Initialed notices were written by members of the editorial staff.

First a correction: four of the essays in this collection have to do with the psychohistory of Spanish America; the remainder are makeweights. The core of this book, however, demands a close reading commensurate with the author’s serious purpose. Goldwert has applied elements of Freudian theory to sweeping tracts of Latin American collective behavior that have long bemused scholars and defied their efforts at explication by means of quantitative or other social science techniques. In “The Conquest of Mexico as Kairos" he conceptualizes Mexican history since the sixteenth century as the acting out (in Freudian terminology) of a collective neurosis, “the great psychic-political conflict of religious history.” This is the primal Oedipal conflict between stern Father-God and compassionate Son-God, a secular oscillation between “action and law, charisma and bureaucracy, rebellion and obedience.” The notions of “latency” and “kairotic time”—gruesome adjective, that—lend strength to our nagging suspicion that, yes, it all did begin with the conquest. (In Mexico and Peru, anyway; but what of the periphery?) The author’s other forays into collective psychohistory are less satisfying, however. “The Search for the Lost Father-Figure” is a reworking of the theme of the centrality of paternalism, a staple of speculative Brazilian historiography and hackneyed enough in Spanish America, also. The essay on Mexican machismo purportedly departs from Freud’s observations on Eros and Thanatos but fails to confront the question of why the aggressive and destructive impulses associated with the latter do not function analogously to the “discontents” of European civilization. Nor, surprisingly, does the author give more than a glance to the nonHispanic roots of Mexico’s obsession with death.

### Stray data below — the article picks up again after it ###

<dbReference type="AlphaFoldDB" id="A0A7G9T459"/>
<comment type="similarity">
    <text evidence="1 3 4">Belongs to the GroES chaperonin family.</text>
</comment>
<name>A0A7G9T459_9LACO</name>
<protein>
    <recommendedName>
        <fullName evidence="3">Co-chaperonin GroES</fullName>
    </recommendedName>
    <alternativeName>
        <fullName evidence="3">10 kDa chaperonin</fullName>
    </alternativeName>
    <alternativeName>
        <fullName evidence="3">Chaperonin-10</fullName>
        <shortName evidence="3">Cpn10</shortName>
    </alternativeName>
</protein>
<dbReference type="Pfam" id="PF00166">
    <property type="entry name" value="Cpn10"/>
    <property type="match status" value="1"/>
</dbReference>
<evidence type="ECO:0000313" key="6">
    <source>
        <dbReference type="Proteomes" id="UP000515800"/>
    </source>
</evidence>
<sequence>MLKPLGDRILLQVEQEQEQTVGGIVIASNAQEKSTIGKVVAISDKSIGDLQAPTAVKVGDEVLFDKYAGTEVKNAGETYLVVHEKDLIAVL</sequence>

The strategy of “Rebellion, Alienation, and Conformity in the Lives of the Caudillos” is seriously flawed. The author lists a score or so of nineteenth-century caudillos but does not explain how (or whether) they are meant to be representative of the universe of caudillos. Most of his nominees were, in youth, “misfits,” but some, he admits, were not. If not all caudillos were misfits, certainly not all misfits were caudillos, either; I do not see how this formula gets us much forrader. Being a misfit may derive from either profound neurosis or merely an excess of energy or intelligence; what is important, one might suggest, is the social symbiosis, the conjuncture, at a specific time, of individual and societal destiny. Adolf Hitler and Albert Einstein were both misfits, by Goldwert’s criteria.

For historians who see their craft as extending beyond the positivistic amassing of facts, there is ample material here to ponder. In terms of accomplishment, though, one must concede that the poets and novelists, whose native terrain this is, are still far ahead on points.